The ordination service was a wonderful occasion featuring hymns and music across the Christian spectrum – from Graham Kendrick’s ‘Restore, O Lord, the honour of your name’ to ‘Veni Creator Spiritus – ‘Come, Holy Ghost, our souls inspire’. I very much enjoyed meeting members of Dagmar’s family who had flown over for the occasion, along with several of her UK friends. Equally enjoyable was meeting Dagmar’s training Incumbent, Rev’d Frances Eccleston and discovering amongst other things, that like me, she was born in Coventry. And it was to the day, the twenty-eighth anniversary of my own ordination as a deacon on 2nd July 1989.

Standing between Dagmar & her training Incumbent Frances, surrounded by Dagmar’s family & friends © Ricky Yates

Here we all are, following the ordination service. A great privilege to stand between two ordained ladies!

8 comments to Ordination in Sheffield

  • Pauleen Bang

    What a wonderful story and how lovely to have these connections between the Czech Republic and the UK, which I hope won’t be destroyed by Brexit. Fortunately there are many of us Brits who have these connections (although we don’t all have the vote any more) so perhaps common sense will prevail in the end. Prayers for that.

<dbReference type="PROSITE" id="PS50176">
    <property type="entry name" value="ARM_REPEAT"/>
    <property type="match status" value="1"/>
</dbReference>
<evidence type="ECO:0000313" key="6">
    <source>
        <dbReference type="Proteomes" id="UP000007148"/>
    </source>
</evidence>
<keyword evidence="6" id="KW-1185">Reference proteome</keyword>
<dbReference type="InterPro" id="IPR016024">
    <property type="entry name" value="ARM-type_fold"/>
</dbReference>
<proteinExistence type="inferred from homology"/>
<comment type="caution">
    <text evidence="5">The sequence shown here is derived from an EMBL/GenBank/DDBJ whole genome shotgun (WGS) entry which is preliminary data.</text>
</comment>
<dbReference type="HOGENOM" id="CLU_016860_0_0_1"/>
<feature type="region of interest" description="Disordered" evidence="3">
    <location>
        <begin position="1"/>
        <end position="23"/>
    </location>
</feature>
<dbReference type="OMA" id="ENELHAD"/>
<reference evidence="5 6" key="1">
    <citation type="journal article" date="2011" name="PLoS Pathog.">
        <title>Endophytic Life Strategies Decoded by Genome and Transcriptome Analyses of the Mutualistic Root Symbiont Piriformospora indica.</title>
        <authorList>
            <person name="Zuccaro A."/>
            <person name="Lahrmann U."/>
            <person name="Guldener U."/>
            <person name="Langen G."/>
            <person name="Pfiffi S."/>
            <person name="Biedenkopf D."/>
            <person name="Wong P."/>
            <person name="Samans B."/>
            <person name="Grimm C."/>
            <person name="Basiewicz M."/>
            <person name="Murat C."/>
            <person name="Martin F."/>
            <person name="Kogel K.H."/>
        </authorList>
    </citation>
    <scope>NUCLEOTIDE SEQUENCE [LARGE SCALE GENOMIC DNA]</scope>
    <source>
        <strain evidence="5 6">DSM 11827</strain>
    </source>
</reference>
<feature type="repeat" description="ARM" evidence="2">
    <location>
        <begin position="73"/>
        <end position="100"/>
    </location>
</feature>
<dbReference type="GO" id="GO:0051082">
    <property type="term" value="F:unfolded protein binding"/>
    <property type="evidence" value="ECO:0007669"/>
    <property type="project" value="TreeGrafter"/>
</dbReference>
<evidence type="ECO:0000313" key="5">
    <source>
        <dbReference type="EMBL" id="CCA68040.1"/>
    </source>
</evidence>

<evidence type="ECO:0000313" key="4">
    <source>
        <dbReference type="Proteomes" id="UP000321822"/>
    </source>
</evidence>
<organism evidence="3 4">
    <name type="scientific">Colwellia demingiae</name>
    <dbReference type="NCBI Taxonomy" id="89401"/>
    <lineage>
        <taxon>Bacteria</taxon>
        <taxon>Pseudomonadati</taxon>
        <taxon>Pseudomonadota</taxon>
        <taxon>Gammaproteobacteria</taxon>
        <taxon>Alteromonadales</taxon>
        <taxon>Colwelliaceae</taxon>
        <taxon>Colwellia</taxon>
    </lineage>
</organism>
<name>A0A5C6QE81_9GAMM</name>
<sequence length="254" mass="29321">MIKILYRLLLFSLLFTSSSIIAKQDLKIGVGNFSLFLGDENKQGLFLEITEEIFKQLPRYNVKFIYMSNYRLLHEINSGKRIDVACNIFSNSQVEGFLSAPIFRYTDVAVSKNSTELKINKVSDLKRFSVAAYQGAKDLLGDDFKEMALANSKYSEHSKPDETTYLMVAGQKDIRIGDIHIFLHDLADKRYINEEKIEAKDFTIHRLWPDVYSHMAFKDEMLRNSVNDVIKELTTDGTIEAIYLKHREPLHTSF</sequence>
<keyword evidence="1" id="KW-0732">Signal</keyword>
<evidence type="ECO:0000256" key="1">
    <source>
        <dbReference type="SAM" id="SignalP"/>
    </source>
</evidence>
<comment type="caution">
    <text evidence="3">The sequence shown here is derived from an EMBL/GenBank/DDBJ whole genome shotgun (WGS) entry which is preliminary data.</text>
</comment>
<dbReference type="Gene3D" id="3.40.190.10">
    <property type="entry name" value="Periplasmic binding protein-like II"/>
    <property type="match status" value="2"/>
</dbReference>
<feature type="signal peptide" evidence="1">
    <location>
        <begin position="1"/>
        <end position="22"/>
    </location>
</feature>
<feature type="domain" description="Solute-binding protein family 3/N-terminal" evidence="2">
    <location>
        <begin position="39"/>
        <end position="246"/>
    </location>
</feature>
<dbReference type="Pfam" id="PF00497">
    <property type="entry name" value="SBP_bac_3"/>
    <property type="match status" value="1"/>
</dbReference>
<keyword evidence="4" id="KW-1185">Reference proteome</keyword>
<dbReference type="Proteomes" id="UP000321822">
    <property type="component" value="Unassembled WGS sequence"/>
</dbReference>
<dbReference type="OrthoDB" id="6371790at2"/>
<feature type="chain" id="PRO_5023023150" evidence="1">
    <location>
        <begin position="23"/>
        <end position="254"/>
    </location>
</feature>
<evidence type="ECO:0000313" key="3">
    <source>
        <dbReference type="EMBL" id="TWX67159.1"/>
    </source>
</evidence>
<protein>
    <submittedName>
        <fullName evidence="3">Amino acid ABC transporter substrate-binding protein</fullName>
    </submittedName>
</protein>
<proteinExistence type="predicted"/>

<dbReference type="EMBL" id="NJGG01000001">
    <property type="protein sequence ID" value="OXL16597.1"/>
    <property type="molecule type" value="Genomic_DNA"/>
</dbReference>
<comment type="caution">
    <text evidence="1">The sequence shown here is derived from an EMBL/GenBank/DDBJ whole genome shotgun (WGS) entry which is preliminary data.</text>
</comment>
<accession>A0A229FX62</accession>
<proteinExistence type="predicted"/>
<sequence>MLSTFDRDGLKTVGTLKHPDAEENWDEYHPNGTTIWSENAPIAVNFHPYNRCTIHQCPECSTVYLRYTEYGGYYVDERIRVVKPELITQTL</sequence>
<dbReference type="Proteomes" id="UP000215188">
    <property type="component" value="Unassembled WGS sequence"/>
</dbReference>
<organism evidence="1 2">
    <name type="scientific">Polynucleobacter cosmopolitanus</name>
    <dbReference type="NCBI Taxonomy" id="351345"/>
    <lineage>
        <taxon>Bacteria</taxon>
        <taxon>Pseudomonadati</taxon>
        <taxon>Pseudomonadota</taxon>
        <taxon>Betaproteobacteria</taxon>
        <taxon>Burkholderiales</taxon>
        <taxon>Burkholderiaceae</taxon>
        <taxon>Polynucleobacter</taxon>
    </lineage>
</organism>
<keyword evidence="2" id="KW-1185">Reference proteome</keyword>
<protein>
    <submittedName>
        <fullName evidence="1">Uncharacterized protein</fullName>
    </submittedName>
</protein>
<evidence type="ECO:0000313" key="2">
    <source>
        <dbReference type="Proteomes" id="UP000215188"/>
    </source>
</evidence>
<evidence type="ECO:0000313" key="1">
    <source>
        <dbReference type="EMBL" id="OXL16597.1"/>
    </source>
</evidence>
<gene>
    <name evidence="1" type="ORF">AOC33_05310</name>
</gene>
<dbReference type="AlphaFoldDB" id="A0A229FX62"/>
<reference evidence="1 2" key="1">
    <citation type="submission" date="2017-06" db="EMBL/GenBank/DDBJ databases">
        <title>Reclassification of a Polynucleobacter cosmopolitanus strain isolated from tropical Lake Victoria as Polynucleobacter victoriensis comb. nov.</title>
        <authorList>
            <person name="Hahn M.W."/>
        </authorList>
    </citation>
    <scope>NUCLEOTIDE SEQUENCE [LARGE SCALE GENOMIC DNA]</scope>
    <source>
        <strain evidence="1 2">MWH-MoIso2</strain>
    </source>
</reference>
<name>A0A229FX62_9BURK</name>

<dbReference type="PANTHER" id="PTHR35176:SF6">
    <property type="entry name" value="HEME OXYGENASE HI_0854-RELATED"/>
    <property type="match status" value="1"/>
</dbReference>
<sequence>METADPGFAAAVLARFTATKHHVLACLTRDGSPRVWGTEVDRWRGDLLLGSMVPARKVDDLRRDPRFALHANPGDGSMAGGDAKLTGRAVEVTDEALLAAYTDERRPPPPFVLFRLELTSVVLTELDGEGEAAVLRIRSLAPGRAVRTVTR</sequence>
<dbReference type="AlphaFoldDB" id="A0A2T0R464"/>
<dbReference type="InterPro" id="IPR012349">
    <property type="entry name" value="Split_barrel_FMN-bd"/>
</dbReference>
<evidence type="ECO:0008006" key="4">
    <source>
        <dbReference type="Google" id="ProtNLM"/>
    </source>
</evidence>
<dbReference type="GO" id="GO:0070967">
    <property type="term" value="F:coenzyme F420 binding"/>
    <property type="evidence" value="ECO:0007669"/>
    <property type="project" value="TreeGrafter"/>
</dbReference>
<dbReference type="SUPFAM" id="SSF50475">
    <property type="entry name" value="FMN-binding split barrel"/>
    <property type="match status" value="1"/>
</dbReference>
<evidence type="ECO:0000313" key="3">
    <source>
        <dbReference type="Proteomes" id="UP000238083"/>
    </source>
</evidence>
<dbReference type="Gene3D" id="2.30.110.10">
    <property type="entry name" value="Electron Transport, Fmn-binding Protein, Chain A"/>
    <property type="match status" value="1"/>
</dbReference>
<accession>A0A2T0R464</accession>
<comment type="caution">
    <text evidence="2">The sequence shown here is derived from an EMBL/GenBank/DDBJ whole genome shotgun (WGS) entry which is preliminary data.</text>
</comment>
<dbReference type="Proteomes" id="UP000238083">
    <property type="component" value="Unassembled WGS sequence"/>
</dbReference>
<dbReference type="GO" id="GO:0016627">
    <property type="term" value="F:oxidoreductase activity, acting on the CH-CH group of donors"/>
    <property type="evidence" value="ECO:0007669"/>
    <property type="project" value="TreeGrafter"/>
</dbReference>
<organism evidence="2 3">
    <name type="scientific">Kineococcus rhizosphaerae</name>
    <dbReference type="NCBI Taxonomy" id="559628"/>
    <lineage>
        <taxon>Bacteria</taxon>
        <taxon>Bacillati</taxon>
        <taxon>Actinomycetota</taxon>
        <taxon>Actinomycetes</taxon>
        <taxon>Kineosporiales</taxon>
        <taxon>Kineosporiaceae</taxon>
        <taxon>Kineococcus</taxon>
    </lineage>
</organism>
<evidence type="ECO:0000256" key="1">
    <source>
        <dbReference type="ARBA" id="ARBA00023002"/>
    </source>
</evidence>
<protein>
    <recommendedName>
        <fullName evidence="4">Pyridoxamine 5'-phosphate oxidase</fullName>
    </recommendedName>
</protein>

• Ricky

      It is a wonderful story, Pauleen – one of many delightful connections I’ve made since moving to the Czech Republic nearly nine years ago. And you are right – there are so many other Czech Republic – UK connections such as the marriage of William & Kristýna and several other similar ones at which it has been my privilege to officiate.

      I do hope & pray that the utter stupidity of Brexit will eventually be realised, before it is allowed to destroy individual as well as nation to nation relationships. I totally sympathise with you regarding being deprived of a vote in the referendum, because of having lived outside of the UK for over 15 years & yet being directly affected by the outcome. There are several Brits in the Prague Anglican congregation in exactly the same situation.

  • Sean Mccann

    Blessed art thou amongst women Ricky! 😉 Isn’t it amazing how your friend Dagmar was moved by the spirit while working in a licensed premises? Okay, that’s the end of the silly business! We all need reminding in these times of mistrust and fear that we are all human beings – that is the biggest label we wear. Religion, race, nation, colour, language, these are all minor differences in the face of our common humanity and we can never hear that message repeated or stressed too many times. As you know I share your views on Brexit, especially in relation to the consequences for our two countries arising from the need to re-instate the border between Ireland and Northern Ireland. I recently viewed a short video on ‘The School of Life’ You Tube Channel which shows the ‘untruths’ in the statements made by Brexiteers vis a vis their past political statements and manifestos. It’s called ‘Dear UK, why are you leaving the EU?’ and makes interesting viewing – you might enjoy it. Good luck to Dagmar and her fellow Deacons in their vocations. God bless, Sean.